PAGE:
Bitcoin or Bust? Rigged Price May Crater


by Fintan Dunne, BreakForNews.com - 25th Sept, 2013 @ 7:00pmET


Sometimes, it takes a Pirate to catch a Shark.


The founder of Sweden's first Pirate Party, Rick Falkvinge, has just shown how trading 'sharks' are nosing around the Bitcoin market, repeatedly manipulating it, and picking off unwitting victims.

For example, he's found trading patterns where huge streams of bitcoin trading transactions for exactly one bitcoin, are spaced exactly five seconds apart. He's also shown streams of buy orders placed only 0.0001 bitcoin apart in price. There are coordinated transactions, where one of a team of price-manipulators is selling to another, to create the illusion of real market dynamics.

It's covert. Even on Wall St. - it's highly illegal. And it's rampant in Bitcoin trading.

Falkvinge had even found the same sucker-bait trading cycle repeating five times in sequence over recent weeks. The tactics drove the bitcoin price higher, even as it gamed other market players to enrich the shark team along the way:



As if this was not concerning enough, Falkvinge also questions how the current bitcoin price has drifted far higher than the underlying market of tangible bitcoin goods and services.

I will paraphrase/summarize his argument:
From a pool of  about 11.7 million bitcoin in circulation, a vast 3.5 million bitcoin are gambled every year on SatoshiDice and PrimeDice - the top two bitcoin gambling websites. Gambling is not representative of a currency's money supply value - but drugs and legit products and services are.
Silk Road has a reported 22 million USD in annual sales, and the BitPay clearinghouse has an annual bitcoin-economy turnover of about 60 million USD equivalent. So, let’s divide that $82 million by US money velocity, which is 1.67 on average. This gives us a total bitcoin tangible money supply value of around $50 million USD. 
Oops. Bitcoin's current money supply valuation is $142 x 11.7Million bitcoin = $1.66 Billion USD. 
So, the current value of one bitcoin, as backed by the products and services of a transactional currency, is roughly $4 - as against a current bitcoin price of $142. Oops, again.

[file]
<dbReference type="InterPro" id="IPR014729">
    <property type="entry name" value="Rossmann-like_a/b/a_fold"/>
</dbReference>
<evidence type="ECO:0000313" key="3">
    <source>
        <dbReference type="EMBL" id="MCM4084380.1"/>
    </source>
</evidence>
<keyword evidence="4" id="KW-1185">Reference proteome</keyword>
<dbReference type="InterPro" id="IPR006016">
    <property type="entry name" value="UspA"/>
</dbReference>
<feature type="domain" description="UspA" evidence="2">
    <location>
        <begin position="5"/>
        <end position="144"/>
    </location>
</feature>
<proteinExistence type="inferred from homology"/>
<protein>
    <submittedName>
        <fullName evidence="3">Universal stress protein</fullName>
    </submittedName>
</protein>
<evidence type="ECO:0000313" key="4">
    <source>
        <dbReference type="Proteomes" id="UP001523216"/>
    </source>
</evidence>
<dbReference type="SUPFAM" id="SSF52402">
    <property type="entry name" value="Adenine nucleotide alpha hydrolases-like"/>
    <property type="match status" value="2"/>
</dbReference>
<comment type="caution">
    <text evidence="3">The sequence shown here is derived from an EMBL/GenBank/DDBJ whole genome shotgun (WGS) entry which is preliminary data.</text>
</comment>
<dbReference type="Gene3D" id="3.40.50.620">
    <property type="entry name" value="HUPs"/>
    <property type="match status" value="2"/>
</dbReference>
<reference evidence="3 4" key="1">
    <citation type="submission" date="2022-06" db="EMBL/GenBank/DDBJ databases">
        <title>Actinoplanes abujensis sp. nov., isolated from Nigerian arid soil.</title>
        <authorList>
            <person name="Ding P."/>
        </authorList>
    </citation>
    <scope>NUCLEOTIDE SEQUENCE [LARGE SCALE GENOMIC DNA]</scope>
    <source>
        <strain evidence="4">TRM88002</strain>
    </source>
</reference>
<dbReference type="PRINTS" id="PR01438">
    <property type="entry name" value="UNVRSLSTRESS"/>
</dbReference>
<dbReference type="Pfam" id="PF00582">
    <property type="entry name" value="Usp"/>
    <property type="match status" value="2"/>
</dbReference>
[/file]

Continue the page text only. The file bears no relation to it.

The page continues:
Some of those figures are somewhat apples compared to oranges, but they do indicate the potential overvaluation problem. Imagine a market event triggering an exit scare where every $140 notional worth of bitcoin is scrambling to buy something, anything tangible out of a $4 goods and services pool.

These valuation and rigging concerns are taking place against the backdrop of a bitcoin price which has doubled since July's fade from the April 'Cyprus Crisis' high - but on thinning trading volume and with negative money flow:


April's Cyprus effect lifted the bitcoin price from sub-$20 to the region of $130 and left a heightened public interest which still registers on Google Trends


But the price never fell as far as it rose - and has now climbed back to the euphoric levels of May and June on modest volume and 
negative trending flow. Therin lies the vulnerability, heightened by the sniff of rigging in the air.

It's a long way down to that underlying $4 bitcoin pool of goods and services. 

Tread carefully. Eyes wide open.
Fintan Dunne - 25th Sept, 2013

Comments

  1. While the price may be bloated, putting the value at $4 is way off base. First he's only basing the total market off silk road and bitpay. (And left out bitpay in his first version of his article)
    This is ignoring other processors like Zipbit, Walletbit, Paysius & Coinbase among others. On top of many places I have purchased things with bitcoins who did not use any of these. Nor does he factor in huge volumes of bitcoins being used for donations, a multi million dollar mining industry emerging, etc. Several times the price bounced off $50, and clearly is not going going any lower.

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  2. Admit it or not, bitcoin gambling has contributed a lot in today’s bitcoin value. Silk Road has been shut down and illicit products and services are being busted; now, bitcoin casino is one good avenue to lift the submerging bitcoin market.

    ReplyDelete
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